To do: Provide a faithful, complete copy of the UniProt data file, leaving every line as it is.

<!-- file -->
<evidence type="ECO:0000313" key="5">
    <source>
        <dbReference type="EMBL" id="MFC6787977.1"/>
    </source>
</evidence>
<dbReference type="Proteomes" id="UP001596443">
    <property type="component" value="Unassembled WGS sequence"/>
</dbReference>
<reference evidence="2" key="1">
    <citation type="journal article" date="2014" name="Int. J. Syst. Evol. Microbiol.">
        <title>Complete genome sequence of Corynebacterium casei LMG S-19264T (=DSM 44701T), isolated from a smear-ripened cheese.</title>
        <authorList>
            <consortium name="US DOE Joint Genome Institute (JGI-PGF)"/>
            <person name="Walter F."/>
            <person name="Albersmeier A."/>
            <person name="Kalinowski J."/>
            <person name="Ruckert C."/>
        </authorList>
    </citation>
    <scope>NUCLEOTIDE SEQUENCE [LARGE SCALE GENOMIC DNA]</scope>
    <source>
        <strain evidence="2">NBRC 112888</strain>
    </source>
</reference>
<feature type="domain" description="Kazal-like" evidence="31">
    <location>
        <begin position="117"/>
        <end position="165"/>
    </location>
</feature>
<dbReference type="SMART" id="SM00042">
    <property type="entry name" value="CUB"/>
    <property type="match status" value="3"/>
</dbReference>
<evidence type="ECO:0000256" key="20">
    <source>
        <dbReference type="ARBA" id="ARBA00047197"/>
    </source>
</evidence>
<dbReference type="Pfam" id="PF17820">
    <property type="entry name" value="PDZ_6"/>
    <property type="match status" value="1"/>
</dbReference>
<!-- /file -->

<evidence type="ECO:0000313" key="5">
    <source>
        <dbReference type="EMBL" id="MFC6787977.1"/>
    </source>
</evidence>
<dbReference type="Proteomes" id="UP001596443">
    <property type="component" value="Unassembled WGS sequence"/>
</dbReference>
<reference evidence="2" key="1">
    <citation type="journal article" date="2014" name="Int. J. Syst. Evol. Microbiol.">
        <title>Complete genome sequence of Corynebacterium casei LMG S-19264T (=DSM 44701T), isolated from a smear-ripened cheese.</title>
        <authorList>
            <consortium name="US DOE Joint Genome Institute (JGI-PGF)"/>
            <person name="Walter F."/>
            <person name="Albersmeier A."/>
            <person name="Kalinowski J."/>
            <person name="Ruckert C."/>
        </authorList>
    </citation>
    <scope>NUCLEOTIDE SEQUENCE [LARGE SCALE GENOMIC DNA]</scope>
    <source>
        <strain evidence="2">NBRC 112888</strain>
    </source>
</reference>
<feature type="domain" description="Kazal-like" evidence="31">
    <location>
        <begin position="117"/>
        <end position="165"/>
    </location>
</feature>
<dbReference type="SMART" id="SM00042">
    <property type="entry name" value="CUB"/>
    <property type="match status" value="3"/>
</dbReference>
<evidence type="ECO:0000256" key="20">
    <source>
        <dbReference type="ARBA" id="ARBA00047197"/>
    </source>
</evidence>
<dbReference type="Pfam" id="PF17820">
    <property type="entry name" value="PDZ_6"/>
    <property type="match status" value="1"/>
</dbReference>